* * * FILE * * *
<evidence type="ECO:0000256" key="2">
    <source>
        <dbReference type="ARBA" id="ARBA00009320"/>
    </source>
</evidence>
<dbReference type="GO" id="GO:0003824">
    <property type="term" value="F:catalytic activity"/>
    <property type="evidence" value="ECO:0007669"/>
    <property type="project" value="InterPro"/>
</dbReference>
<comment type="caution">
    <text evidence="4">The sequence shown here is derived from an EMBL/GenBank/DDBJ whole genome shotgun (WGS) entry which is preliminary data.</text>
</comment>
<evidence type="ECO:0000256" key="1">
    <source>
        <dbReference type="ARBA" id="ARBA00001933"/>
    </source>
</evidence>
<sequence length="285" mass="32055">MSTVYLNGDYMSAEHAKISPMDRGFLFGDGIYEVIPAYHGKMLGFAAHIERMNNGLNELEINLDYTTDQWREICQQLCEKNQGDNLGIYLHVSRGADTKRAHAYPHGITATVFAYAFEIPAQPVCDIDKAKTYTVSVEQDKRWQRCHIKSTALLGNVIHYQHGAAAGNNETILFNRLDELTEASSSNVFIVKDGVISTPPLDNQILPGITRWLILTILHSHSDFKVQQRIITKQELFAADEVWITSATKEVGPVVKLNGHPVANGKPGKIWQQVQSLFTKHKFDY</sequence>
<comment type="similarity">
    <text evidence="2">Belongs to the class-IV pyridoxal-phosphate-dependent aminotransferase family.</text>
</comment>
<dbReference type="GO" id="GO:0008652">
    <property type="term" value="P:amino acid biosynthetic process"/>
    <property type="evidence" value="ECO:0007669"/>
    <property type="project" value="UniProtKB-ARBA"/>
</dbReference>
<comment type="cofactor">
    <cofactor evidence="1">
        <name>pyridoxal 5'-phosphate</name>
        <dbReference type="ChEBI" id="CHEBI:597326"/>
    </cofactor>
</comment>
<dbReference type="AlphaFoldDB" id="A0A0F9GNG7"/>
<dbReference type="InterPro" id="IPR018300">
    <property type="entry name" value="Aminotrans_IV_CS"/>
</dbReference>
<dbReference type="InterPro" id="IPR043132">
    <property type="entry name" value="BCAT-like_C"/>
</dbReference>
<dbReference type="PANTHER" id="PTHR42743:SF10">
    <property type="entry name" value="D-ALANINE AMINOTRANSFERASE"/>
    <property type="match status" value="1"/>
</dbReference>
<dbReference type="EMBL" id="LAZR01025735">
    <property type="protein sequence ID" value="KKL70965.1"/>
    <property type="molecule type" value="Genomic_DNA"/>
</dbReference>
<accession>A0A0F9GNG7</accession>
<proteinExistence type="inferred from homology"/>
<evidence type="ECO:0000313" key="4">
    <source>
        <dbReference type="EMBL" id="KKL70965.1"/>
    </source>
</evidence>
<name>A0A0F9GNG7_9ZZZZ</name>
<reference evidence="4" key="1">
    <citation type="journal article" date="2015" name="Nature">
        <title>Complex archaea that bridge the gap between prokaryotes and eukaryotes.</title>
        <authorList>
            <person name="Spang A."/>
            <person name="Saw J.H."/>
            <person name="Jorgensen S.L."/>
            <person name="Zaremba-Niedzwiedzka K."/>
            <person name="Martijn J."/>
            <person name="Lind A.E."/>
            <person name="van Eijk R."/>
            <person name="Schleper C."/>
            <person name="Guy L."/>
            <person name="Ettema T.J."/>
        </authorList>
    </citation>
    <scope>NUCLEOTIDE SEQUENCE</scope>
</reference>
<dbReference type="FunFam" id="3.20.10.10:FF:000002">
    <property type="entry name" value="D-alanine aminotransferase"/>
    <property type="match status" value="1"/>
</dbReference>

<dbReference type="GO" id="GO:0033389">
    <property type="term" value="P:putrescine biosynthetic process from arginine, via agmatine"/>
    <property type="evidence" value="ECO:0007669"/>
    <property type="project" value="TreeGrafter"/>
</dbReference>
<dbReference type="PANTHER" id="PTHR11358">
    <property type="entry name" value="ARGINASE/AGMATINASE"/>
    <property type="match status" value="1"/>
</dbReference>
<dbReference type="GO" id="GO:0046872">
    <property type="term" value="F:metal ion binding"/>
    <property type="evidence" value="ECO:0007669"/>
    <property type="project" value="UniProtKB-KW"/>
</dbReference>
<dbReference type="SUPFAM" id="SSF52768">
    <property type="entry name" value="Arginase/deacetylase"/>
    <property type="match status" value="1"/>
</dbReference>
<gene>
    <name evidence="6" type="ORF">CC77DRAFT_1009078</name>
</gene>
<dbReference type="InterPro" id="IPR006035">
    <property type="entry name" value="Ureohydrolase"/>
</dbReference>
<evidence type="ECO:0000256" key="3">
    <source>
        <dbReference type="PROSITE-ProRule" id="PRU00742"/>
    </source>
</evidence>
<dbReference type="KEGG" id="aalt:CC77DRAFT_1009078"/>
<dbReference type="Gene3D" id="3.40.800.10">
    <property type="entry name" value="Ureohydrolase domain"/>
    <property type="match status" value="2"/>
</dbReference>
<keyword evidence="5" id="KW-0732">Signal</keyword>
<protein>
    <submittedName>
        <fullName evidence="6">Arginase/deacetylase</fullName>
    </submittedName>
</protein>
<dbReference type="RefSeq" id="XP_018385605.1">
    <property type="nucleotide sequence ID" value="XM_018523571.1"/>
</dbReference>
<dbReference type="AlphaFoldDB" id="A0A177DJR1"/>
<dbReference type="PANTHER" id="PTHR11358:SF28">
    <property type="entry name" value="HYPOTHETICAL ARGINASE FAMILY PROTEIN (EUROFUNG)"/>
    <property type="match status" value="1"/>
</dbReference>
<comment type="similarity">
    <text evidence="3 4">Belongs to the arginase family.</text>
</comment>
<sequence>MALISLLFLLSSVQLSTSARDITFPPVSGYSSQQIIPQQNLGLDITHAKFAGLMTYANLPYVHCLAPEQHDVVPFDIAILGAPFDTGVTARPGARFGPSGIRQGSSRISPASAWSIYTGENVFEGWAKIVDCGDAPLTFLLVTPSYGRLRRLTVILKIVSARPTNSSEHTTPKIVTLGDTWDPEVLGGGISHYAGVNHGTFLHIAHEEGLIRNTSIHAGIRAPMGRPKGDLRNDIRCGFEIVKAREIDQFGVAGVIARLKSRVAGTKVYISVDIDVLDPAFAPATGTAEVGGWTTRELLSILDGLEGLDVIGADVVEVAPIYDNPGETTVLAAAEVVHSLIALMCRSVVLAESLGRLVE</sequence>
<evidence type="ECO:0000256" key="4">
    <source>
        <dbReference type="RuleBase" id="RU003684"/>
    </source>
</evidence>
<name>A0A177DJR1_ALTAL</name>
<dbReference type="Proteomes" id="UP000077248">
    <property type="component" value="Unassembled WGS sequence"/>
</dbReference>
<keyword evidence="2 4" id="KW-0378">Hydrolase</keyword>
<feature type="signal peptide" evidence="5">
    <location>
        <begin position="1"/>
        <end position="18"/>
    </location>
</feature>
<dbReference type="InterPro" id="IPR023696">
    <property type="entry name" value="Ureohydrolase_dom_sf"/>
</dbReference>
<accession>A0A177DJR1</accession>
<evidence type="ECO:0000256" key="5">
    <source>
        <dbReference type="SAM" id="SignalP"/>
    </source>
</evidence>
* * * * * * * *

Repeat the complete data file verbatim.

<evidence type="ECO:0000256" key="2">
    <source>
        <dbReference type="ARBA" id="ARBA00009320"/>
    </source>
</evidence>
<dbReference type="GO" id="GO:0003824">
    <property type="term" value="F:catalytic activity"/>
    <property type="evidence" value="ECO:0007669"/>
    <property type="project" value="InterPro"/>
</dbReference>
<comment type="caution">
    <text evidence="4">The sequence shown here is derived from an EMBL/GenBank/DDBJ whole genome shotgun (WGS) entry which is preliminary data.</text>
</comment>
<evidence type="ECO:0000256" key="1">
    <source>
        <dbReference type="ARBA" id="ARBA00001933"/>
    </source>
</evidence>
<sequence length="285" mass="32055">MSTVYLNGDYMSAEHAKISPMDRGFLFGDGIYEVIPAYHGKMLGFAAHIERMNNGLNELEINLDYTTDQWREICQQLCEKNQGDNLGIYLHVSRGADTKRAHAYPHGITATVFAYAFEIPAQPVCDIDKAKTYTVSVEQDKRWQRCHIKSTALLGNVIHYQHGAAAGNNETILFNRLDELTEASSSNVFIVKDGVISTPPLDNQILPGITRWLILTILHSHSDFKVQQRIITKQELFAADEVWITSATKEVGPVVKLNGHPVANGKPGKIWQQVQSLFTKHKFDY</sequence>
<comment type="similarity">
    <text evidence="2">Belongs to the class-IV pyridoxal-phosphate-dependent aminotransferase family.</text>
</comment>
<dbReference type="GO" id="GO:0008652">
    <property type="term" value="P:amino acid biosynthetic process"/>
    <property type="evidence" value="ECO:0007669"/>
    <property type="project" value="UniProtKB-ARBA"/>
</dbReference>
<comment type="cofactor">
    <cofactor evidence="1">
        <name>pyridoxal 5'-phosphate</name>
        <dbReference type="ChEBI" id="CHEBI:597326"/>
    </cofactor>
</comment>
<dbReference type="AlphaFoldDB" id="A0A0F9GNG7"/>
<dbReference type="InterPro" id="IPR018300">
    <property type="entry name" value="Aminotrans_IV_CS"/>
</dbReference>
<dbReference type="InterPro" id="IPR043132">
    <property type="entry name" value="BCAT-like_C"/>
</dbReference>
<dbReference type="PANTHER" id="PTHR42743:SF10">
    <property type="entry name" value="D-ALANINE AMINOTRANSFERASE"/>
    <property type="match status" value="1"/>
</dbReference>
<dbReference type="EMBL" id="LAZR01025735">
    <property type="protein sequence ID" value="KKL70965.1"/>
    <property type="molecule type" value="Genomic_DNA"/>
</dbReference>
<accession>A0A0F9GNG7</accession>
<proteinExistence type="inferred from homology"/>
<evidence type="ECO:0000313" key="4">
    <source>
        <dbReference type="EMBL" id="KKL70965.1"/>
    </source>
</evidence>
<name>A0A0F9GNG7_9ZZZZ</name>
<reference evidence="4" key="1">
    <citation type="journal article" date="2015" name="Nature">
        <title>Complex archaea that bridge the gap between prokaryotes and eukaryotes.</title>
        <authorList>
            <person name="Spang A."/>
            <person name="Saw J.H."/>
            <person name="Jorgensen S.L."/>
            <person name="Zaremba-Niedzwiedzka K."/>
            <person name="Martijn J."/>
            <person name="Lind A.E."/>
            <person name="van Eijk R."/>
            <person name="Schleper C."/>
            <person name="Guy L."/>
            <person name="Ettema T.J."/>
        </authorList>
    </citation>
    <scope>NUCLEOTIDE SEQUENCE</scope>
</reference>
<dbReference type="FunFam" id="3.20.10.10:FF:000002">
    <property type="entry name" value="D-alanine aminotransferase"/>
    <property type="match status" value="1"/>
</dbReference>

<dbReference type="GO" id="GO:0033389">
    <property type="term" value="P:putrescine biosynthetic process from arginine, via agmatine"/>
    <property type="evidence" value="ECO:0007669"/>
    <property type="project" value="TreeGrafter"/>
</dbReference>
<dbReference type="PANTHER" id="PTHR11358">
    <property type="entry name" value="ARGINASE/AGMATINASE"/>
    <property type="match status" value="1"/>
</dbReference>
<dbReference type="GO" id="GO:0046872">
    <property type="term" value="F:metal ion binding"/>
    <property type="evidence" value="ECO:0007669"/>
    <property type="project" value="UniProtKB-KW"/>
</dbReference>
<dbReference type="SUPFAM" id="SSF52768">
    <property type="entry name" value="Arginase/deacetylase"/>
    <property type="match status" value="1"/>
</dbReference>
<gene>
    <name evidence="6" type="ORF">CC77DRAFT_1009078</name>
</gene>
<dbReference type="InterPro" id="IPR006035">
    <property type="entry name" value="Ureohydrolase"/>
</dbReference>
<evidence type="ECO:0000256" key="3">
    <source>
        <dbReference type="PROSITE-ProRule" id="PRU00742"/>
    </source>
</evidence>
<dbReference type="KEGG" id="aalt:CC77DRAFT_1009078"/>
<dbReference type="Gene3D" id="3.40.800.10">
    <property type="entry name" value="Ureohydrolase domain"/>
    <property type="match status" value="2"/>
</dbReference>
<keyword evidence="5" id="KW-0732">Signal</keyword>
<protein>
    <submittedName>
        <fullName evidence="6">Arginase/deacetylase</fullName>
    </submittedName>
</protein>
<dbReference type="RefSeq" id="XP_018385605.1">
    <property type="nucleotide sequence ID" value="XM_018523571.1"/>
</dbReference>
<dbReference type="AlphaFoldDB" id="A0A177DJR1"/>
<dbReference type="PANTHER" id="PTHR11358:SF28">
    <property type="entry name" value="HYPOTHETICAL ARGINASE FAMILY PROTEIN (EUROFUNG)"/>
    <property type="match status" value="1"/>
</dbReference>
<comment type="similarity">
    <text evidence="3 4">Belongs to the arginase family.</text>
</comment>
<sequence>MALISLLFLLSSVQLSTSARDITFPPVSGYSSQQIIPQQNLGLDITHAKFAGLMTYANLPYVHCLAPEQHDVVPFDIAILGAPFDTGVTARPGARFGPSGIRQGSSRISPASAWSIYTGENVFEGWAKIVDCGDAPLTFLLVTPSYGRLRRLTVILKIVSARPTNSSEHTTPKIVTLGDTWDPEVLGGGISHYAGVNHGTFLHIAHEEGLIRNTSIHAGIRAPMGRPKGDLRNDIRCGFEIVKAREIDQFGVAGVIARLKSRVAGTKVYISVDIDVLDPAFAPATGTAEVGGWTTRELLSILDGLEGLDVIGADVVEVAPIYDNPGETTVLAAAEVVHSLIALMCRSVVLAESLGRLVE</sequence>
<evidence type="ECO:0000256" key="4">
    <source>
        <dbReference type="RuleBase" id="RU003684"/>
    </source>
</evidence>
<name>A0A177DJR1_ALTAL</name>
<dbReference type="Proteomes" id="UP000077248">
    <property type="component" value="Unassembled WGS sequence"/>
</dbReference>
<keyword evidence="2 4" id="KW-0378">Hydrolase</keyword>
<feature type="signal peptide" evidence="5">
    <location>
        <begin position="1"/>
        <end position="18"/>
    </location>
</feature>
<dbReference type="InterPro" id="IPR023696">
    <property type="entry name" value="Ureohydrolase_dom_sf"/>
</dbReference>
<accession>A0A177DJR1</accession>
<evidence type="ECO:0000256" key="5">
    <source>
        <dbReference type="SAM" id="SignalP"/>
    </source>
</evidence>